At least 235 worshippers have been killed by Wahhabi Takfiri terrorists who attacked a Sufi mosque in Egypt’s North Sinai during weekly Friday prayers.
In a statement, Egypt’s general prosecutor’s office announced that at least 109 people were also injured in the attack that targeted Al Rawdah mosque in Bir Al-Abed, 80 km west of al-Arish city, North Sinai region. The attack is one of the deadliest targeting civilians in the insurgency-hit North African country in recent years.
According to eyewitnesses, gunmen fired heavily on worshippers after improvised explosive devices were detonated at the mosque.
Health ministry sources in the governorate said 30 ambulances were deployed to the scene to transport the injured to Arish Bir Al-Abed and Arish General hospitals.
In an official statement, Egyptian general prosecutor Nabil Sadek ordered that Ismailia and high state security prosecutors be deployed to the scene to carry out needed investigations.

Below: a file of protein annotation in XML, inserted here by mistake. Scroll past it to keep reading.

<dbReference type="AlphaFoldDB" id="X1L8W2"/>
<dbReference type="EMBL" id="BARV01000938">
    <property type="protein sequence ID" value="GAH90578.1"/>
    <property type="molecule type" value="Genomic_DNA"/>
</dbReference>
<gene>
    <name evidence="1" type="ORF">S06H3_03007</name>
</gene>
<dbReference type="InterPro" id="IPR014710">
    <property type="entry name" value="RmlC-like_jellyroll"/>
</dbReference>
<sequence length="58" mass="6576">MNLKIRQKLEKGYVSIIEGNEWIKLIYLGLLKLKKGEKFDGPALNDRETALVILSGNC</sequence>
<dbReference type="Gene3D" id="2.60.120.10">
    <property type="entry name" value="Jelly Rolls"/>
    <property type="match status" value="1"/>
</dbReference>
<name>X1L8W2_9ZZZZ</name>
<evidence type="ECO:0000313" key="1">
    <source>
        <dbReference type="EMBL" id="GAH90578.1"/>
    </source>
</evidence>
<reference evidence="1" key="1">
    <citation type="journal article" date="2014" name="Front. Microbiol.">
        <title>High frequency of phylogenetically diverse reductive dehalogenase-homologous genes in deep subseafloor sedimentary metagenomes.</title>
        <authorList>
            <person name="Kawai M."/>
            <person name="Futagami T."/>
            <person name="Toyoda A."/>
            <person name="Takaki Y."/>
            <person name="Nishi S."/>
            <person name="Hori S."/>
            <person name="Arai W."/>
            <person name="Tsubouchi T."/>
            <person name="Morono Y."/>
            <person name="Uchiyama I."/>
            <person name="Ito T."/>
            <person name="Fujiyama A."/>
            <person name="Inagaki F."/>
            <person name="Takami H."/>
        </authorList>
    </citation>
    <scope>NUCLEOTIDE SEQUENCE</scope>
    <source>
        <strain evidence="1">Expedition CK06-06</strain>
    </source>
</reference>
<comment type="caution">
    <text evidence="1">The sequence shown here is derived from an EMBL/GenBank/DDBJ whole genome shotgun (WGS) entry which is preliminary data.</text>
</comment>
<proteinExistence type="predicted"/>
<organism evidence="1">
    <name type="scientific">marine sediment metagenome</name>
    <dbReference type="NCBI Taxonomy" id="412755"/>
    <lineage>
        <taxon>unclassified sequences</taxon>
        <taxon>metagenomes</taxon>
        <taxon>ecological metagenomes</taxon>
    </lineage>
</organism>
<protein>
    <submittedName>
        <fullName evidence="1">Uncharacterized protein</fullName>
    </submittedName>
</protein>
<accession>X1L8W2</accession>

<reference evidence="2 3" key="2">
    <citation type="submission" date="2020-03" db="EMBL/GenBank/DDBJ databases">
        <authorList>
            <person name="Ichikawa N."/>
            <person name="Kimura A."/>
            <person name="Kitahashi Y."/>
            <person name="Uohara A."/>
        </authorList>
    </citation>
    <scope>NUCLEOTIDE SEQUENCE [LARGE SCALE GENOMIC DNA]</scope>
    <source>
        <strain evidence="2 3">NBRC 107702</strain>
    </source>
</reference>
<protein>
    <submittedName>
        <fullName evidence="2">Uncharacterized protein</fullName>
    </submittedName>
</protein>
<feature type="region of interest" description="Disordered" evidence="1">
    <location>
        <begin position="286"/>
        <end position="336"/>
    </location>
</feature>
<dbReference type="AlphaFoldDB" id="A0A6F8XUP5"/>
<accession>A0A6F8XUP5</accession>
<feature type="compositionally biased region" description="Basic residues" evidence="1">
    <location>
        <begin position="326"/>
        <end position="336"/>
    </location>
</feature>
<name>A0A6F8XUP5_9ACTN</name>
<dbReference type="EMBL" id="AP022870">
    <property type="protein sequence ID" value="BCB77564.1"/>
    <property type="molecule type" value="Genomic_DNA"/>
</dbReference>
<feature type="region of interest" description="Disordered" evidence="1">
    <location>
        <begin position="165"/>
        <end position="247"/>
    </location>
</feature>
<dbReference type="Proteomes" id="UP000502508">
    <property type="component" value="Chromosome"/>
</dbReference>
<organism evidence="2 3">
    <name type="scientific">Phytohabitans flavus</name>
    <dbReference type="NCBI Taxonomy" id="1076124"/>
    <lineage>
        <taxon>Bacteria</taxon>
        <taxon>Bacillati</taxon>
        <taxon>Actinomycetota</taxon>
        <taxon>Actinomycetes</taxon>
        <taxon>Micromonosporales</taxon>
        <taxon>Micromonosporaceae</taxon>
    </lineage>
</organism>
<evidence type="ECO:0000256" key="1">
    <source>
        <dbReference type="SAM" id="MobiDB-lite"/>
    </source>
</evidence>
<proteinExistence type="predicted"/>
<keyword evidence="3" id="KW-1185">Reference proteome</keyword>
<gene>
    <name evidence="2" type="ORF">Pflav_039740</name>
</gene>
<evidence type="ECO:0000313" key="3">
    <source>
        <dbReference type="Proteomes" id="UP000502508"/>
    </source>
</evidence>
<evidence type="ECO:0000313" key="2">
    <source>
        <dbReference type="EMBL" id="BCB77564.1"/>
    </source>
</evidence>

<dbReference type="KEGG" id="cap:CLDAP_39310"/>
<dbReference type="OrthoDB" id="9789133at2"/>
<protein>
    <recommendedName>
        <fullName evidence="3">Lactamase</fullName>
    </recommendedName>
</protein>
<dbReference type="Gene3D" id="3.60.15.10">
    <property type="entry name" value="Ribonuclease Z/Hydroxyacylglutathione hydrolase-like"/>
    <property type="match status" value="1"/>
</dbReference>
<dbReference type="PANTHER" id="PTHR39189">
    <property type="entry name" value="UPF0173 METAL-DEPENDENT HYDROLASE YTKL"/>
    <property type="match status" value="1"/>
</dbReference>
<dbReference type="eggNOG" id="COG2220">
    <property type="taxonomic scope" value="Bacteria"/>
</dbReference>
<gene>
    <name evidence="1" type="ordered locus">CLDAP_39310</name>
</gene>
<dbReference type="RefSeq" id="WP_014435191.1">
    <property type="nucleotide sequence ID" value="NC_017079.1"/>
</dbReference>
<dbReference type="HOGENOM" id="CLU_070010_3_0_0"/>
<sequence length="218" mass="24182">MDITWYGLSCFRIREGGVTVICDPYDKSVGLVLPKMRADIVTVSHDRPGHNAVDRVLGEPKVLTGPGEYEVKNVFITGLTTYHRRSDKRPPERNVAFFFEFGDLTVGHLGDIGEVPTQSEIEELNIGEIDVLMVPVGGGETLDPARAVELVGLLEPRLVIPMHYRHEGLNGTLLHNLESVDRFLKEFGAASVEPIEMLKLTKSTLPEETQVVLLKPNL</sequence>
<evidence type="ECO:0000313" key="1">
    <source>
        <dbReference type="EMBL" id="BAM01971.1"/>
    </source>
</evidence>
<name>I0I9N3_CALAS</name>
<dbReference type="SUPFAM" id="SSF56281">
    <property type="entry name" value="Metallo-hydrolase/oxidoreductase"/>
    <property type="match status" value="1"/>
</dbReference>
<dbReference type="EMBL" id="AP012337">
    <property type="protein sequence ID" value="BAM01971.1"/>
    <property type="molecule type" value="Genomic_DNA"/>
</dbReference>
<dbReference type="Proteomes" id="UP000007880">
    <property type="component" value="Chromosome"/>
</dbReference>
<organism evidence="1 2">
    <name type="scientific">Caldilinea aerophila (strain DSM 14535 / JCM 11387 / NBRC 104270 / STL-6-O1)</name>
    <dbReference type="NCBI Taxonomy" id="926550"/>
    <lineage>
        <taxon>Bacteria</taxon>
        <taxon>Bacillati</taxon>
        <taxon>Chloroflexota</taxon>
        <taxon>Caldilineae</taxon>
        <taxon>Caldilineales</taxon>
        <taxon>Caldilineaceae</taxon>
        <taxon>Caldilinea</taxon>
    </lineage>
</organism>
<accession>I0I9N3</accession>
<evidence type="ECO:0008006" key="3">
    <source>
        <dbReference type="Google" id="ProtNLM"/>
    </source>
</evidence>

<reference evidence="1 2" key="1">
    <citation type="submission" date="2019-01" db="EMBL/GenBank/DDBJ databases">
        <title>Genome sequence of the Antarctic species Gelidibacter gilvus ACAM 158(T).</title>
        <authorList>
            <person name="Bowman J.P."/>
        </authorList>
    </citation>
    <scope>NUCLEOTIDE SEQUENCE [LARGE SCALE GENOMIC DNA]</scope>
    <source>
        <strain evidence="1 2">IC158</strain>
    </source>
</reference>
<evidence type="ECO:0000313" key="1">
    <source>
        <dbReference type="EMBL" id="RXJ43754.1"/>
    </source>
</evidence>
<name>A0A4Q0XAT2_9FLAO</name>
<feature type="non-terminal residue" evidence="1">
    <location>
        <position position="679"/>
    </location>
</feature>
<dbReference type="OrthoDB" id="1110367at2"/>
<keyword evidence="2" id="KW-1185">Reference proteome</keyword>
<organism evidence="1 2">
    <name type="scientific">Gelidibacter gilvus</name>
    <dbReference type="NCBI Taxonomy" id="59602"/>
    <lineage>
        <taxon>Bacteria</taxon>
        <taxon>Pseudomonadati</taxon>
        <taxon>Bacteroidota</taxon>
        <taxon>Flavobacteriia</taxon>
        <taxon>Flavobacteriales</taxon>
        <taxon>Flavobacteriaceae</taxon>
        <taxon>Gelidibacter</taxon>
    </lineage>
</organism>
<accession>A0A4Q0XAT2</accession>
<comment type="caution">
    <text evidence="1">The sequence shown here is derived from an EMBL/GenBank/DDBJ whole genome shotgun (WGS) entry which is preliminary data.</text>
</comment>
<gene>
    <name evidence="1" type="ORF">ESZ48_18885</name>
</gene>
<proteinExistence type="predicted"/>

President Abdel Fattah al-Sisi, a former armed forces commander, convened an emergency meeting with his defense and interior ministers and intelligence chief soon after the attack. The government also declared three days of mourning.
The insurgency has mostly targeted security forces, with attacks on military and police checkpoints commonplace.
The Sinai Peninsula has been under a state of emergency since October 2014, after a deadly terrorist attack left 33 Egyptian soldiers dead.
Over the past few years, ISIS-linked Takfiri terrorists have been carrying out anti-government activities and fatal attacks, taking advantage of the turmoil in Egypt that erupted after the country’s first democratically-elected president, Mohamed Morsi, was ousted in a military coup in July 2013.
The mosque was targeted since it is frequented by Sunni Sufis who the Wahhabi Takfiri terrorists regard as apostates because they revere saints and shrines, which for the Saudi-backed Wahhabi ideology is tantamount to idolatry.
The Al-Rawda Mosque is known for being the birthplace of Sheikh Eid al-Jariri, a Sufi cleric considered the founder of Sufism in the Sinai Peninsula.